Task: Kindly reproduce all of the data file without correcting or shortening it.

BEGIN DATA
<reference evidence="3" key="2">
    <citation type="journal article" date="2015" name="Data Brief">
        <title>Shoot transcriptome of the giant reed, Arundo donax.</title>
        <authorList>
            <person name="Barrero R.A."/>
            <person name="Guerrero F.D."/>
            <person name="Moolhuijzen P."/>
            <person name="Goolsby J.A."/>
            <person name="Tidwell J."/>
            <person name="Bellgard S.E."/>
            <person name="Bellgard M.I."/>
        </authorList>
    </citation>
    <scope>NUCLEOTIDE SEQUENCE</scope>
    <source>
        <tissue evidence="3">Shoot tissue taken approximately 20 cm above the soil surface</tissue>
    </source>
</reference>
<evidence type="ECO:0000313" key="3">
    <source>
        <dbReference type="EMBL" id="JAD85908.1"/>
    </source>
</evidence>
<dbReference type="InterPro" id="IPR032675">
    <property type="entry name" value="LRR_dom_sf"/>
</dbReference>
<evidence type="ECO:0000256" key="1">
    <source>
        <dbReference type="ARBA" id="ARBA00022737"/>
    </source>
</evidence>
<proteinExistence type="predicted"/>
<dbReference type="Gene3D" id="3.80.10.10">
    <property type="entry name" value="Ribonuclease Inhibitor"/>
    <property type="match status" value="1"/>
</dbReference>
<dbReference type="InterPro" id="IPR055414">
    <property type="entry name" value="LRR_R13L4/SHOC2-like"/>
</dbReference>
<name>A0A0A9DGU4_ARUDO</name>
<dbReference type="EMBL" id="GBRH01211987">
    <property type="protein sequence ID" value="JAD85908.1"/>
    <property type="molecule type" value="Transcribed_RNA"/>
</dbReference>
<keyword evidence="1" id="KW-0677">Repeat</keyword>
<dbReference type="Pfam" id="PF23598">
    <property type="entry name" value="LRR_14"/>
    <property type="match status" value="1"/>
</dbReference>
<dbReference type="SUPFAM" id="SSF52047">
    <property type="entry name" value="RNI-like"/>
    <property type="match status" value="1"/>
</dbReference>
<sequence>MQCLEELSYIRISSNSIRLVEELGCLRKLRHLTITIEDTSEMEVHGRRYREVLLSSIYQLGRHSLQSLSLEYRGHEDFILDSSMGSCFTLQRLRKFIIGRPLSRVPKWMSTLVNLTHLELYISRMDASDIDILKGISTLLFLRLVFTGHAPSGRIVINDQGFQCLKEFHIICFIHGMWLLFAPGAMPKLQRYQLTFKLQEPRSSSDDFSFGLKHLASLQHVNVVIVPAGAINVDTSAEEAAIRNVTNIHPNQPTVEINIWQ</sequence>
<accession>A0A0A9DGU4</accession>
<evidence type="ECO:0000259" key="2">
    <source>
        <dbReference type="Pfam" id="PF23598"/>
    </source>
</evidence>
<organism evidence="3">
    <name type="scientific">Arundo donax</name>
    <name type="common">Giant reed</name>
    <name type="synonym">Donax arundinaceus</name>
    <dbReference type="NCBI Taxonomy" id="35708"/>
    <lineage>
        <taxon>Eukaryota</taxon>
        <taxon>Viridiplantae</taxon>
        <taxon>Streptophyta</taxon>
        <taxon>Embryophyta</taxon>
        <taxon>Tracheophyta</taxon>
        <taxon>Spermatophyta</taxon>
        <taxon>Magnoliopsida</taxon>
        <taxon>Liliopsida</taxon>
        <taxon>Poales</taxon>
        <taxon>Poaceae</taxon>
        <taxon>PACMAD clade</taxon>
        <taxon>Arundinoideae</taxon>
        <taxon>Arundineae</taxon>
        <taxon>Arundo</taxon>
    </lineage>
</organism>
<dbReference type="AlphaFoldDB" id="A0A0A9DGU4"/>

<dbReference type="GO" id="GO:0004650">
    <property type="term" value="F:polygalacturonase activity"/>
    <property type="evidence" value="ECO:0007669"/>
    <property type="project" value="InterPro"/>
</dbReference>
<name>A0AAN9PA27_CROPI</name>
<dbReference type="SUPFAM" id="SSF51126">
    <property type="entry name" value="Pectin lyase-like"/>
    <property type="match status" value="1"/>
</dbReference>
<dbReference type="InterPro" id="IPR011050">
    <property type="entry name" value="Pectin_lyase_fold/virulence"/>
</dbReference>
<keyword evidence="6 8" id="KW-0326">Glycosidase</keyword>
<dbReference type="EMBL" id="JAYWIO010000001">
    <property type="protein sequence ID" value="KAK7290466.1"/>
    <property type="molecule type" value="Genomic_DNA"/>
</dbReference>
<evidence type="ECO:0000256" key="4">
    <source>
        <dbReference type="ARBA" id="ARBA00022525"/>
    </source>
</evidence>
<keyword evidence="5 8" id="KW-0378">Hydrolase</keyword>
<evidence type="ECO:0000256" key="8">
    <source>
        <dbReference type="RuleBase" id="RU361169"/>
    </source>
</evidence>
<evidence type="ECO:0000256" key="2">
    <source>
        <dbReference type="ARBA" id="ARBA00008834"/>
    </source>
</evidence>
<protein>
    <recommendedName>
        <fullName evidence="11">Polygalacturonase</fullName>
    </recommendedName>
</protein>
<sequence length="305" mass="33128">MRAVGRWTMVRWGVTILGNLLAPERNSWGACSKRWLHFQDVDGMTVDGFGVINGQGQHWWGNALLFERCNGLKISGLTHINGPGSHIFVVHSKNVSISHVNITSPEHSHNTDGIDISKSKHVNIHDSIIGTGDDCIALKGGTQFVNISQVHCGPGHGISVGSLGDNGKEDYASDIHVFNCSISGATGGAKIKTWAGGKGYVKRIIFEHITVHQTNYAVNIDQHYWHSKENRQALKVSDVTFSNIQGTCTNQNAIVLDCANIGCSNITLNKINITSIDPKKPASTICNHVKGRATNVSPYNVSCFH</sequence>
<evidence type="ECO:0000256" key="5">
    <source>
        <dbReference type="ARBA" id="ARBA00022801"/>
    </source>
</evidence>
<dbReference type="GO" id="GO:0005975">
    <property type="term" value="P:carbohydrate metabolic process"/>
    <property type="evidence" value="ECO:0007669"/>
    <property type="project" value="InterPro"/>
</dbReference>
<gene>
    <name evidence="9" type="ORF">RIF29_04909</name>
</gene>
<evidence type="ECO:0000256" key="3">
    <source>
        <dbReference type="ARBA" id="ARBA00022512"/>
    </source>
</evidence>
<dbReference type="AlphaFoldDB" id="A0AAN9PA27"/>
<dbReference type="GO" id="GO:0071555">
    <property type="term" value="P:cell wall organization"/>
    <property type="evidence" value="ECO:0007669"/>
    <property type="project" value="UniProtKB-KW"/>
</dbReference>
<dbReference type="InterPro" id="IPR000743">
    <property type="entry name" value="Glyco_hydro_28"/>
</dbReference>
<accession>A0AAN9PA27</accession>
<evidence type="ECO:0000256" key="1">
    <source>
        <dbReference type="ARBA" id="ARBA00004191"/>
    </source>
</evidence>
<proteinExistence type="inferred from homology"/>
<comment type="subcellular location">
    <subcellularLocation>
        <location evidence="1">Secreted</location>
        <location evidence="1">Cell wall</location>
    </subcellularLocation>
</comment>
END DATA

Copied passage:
<reference evidence="3" key="2">
    <citation type="journal article" date="2015" name="Data Brief">
        <title>Shoot transcriptome of the giant reed, Arundo donax.</title>
        <authorList>
            <person name="Barrero R.A."/>
            <person name="Guerrero F.D."/>
            <person name="Moolhuijzen P."/>
            <person name="Goolsby J.A."/>
            <person name="Tidwell J."/>
            <person name="Bellgard S.E."/>
            <person name="Bellgard M.I."/>
        </authorList>
    </citation>
    <scope>NUCLEOTIDE SEQUENCE</scope>
    <source>
        <tissue evidence="3">Shoot tissue taken approximately 20 cm above the soil surface</tissue>
    </source>
</reference>
<evidence type="ECO:0000313" key="3">
    <source>
        <dbReference type="EMBL" id="JAD85908.1"/>
    </source>
</evidence>
<dbReference type="InterPro" id="IPR032675">
    <property type="entry name" value="LRR_dom_sf"/>
</dbReference>
<evidence type="ECO:0000256" key="1">
    <source>
        <dbReference type="ARBA" id="ARBA00022737"/>
    </source>
</evidence>
<proteinExistence type="predicted"/>
<dbReference type="Gene3D" id="3.80.10.10">
    <property type="entry name" value="Ribonuclease Inhibitor"/>
    <property type="match status" value="1"/>
</dbReference>
<dbReference type="InterPro" id="IPR055414">
    <property type="entry name" value="LRR_R13L4/SHOC2-like"/>
</dbReference>
<name>A0A0A9DGU4_ARUDO</name>
<dbReference type="EMBL" id="GBRH01211987">
    <property type="protein sequence ID" value="JAD85908.1"/>
    <property type="molecule type" value="Transcribed_RNA"/>
</dbReference>
<keyword evidence="1" id="KW-0677">Repeat</keyword>
<dbReference type="Pfam" id="PF23598">
    <property type="entry name" value="LRR_14"/>
    <property type="match status" value="1"/>
</dbReference>
<dbReference type="SUPFAM" id="SSF52047">
    <property type="entry name" value="RNI-like"/>
    <property type="match status" value="1"/>
</dbReference>
<sequence>MQCLEELSYIRISSNSIRLVEELGCLRKLRHLTITIEDTSEMEVHGRRYREVLLSSIYQLGRHSLQSLSLEYRGHEDFILDSSMGSCFTLQRLRKFIIGRPLSRVPKWMSTLVNLTHLELYISRMDASDIDILKGISTLLFLRLVFTGHAPSGRIVINDQGFQCLKEFHIICFIHGMWLLFAPGAMPKLQRYQLTFKLQEPRSSSDDFSFGLKHLASLQHVNVVIVPAGAINVDTSAEEAAIRNVTNIHPNQPTVEINIWQ</sequence>
<accession>A0A0A9DGU4</accession>
<evidence type="ECO:0000259" key="2">
    <source>
        <dbReference type="Pfam" id="PF23598"/>
    </source>
</evidence>
<organism evidence="3">
    <name type="scientific">Arundo donax</name>
    <name type="common">Giant reed</name>
    <name type="synonym">Donax arundinaceus</name>
    <dbReference type="NCBI Taxonomy" id="35708"/>
    <lineage>
        <taxon>Eukaryota</taxon>
        <taxon>Viridiplantae</taxon>
        <taxon>Streptophyta</taxon>
        <taxon>Embryophyta</taxon>
        <taxon>Tracheophyta</taxon>
        <taxon>Spermatophyta</taxon>
        <taxon>Magnoliopsida</taxon>
        <taxon>Liliopsida</taxon>
        <taxon>Poales</taxon>
        <taxon>Poaceae</taxon>
        <taxon>PACMAD clade</taxon>
        <taxon>Arundinoideae</taxon>
        <taxon>Arundineae</taxon>
        <taxon>Arundo</taxon>
    </lineage>
</organism>
<dbReference type="AlphaFoldDB" id="A0A0A9DGU4"/>

<dbReference type="GO" id="GO:0004650">
    <property type="term" value="F:polygalacturonase activity"/>
    <property type="evidence" value="ECO:0007669"/>
    <property type="project" value="InterPro"/>
</dbReference>
<name>A0AAN9PA27_CROPI</name>
<dbReference type="SUPFAM" id="SSF51126">
    <property type="entry name" value="Pectin lyase-like"/>
    <property type="match status" value="1"/>
</dbReference>
<dbReference type="InterPro" id="IPR011050">
    <property type="entry name" value="Pectin_lyase_fold/virulence"/>
</dbReference>
<keyword evidence="6 8" id="KW-0326">Glycosidase</keyword>
<dbReference type="EMBL" id="JAYWIO010000001">
    <property type="protein sequence ID" value="KAK7290466.1"/>
    <property type="molecule type" value="Genomic_DNA"/>
</dbReference>
<evidence type="ECO:0000256" key="4">
    <source>
        <dbReference type="ARBA" id="ARBA00022525"/>
    </source>
</evidence>
<keyword evidence="5 8" id="KW-0378">Hydrolase</keyword>
<evidence type="ECO:0000256" key="8">
    <source>
        <dbReference type="RuleBase" id="RU361169"/>
    </source>
</evidence>
<evidence type="ECO:0000256" key="2">
    <source>
        <dbReference type="ARBA" id="ARBA00008834"/>
    </source>
</evidence>
<protein>
    <recommendedName>
        <fullName evidence="11">Polygalacturonase</fullName>
    </recommendedName>
</protein>
<sequence length="305" mass="33128">MRAVGRWTMVRWGVTILGNLLAPERNSWGACSKRWLHFQDVDGMTVDGFGVINGQGQHWWGNALLFERCNGLKISGLTHINGPGSHIFVVHSKNVSISHVNITSPEHSHNTDGIDISKSKHVNIHDSIIGTGDDCIALKGGTQFVNISQVHCGPGHGISVGSLGDNGKEDYASDIHVFNCSISGATGGAKIKTWAGGKGYVKRIIFEHITVHQTNYAVNIDQHYWHSKENRQALKVSDVTFSNIQGTCTNQNAIVLDCANIGCSNITLNKINITSIDPKKPASTICNHVKGRATNVSPYNVSCFH</sequence>
<evidence type="ECO:0000256" key="5">
    <source>
        <dbReference type="ARBA" id="ARBA00022801"/>
    </source>
</evidence>
<dbReference type="GO" id="GO:0005975">
    <property type="term" value="P:carbohydrate metabolic process"/>
    <property type="evidence" value="ECO:0007669"/>
    <property type="project" value="InterPro"/>
</dbReference>
<gene>
    <name evidence="9" type="ORF">RIF29_04909</name>
</gene>
<evidence type="ECO:0000256" key="3">
    <source>
        <dbReference type="ARBA" id="ARBA00022512"/>
    </source>
</evidence>
<dbReference type="AlphaFoldDB" id="A0AAN9PA27"/>
<dbReference type="GO" id="GO:0071555">
    <property type="term" value="P:cell wall organization"/>
    <property type="evidence" value="ECO:0007669"/>
    <property type="project" value="UniProtKB-KW"/>
</dbReference>
<dbReference type="InterPro" id="IPR000743">
    <property type="entry name" value="Glyco_hydro_28"/>
</dbReference>
<accession>A0AAN9PA27</accession>
<evidence type="ECO:0000256" key="1">
    <source>
        <dbReference type="ARBA" id="ARBA00004191"/>
    </source>
</evidence>
<proteinExistence type="inferred from homology"/>
<comment type="subcellular location">
    <subcellularLocation>
        <location evidence="1">Secreted</location>
        <location evidence="1">Cell wall</location>
    </subcellularLocation>
</comment>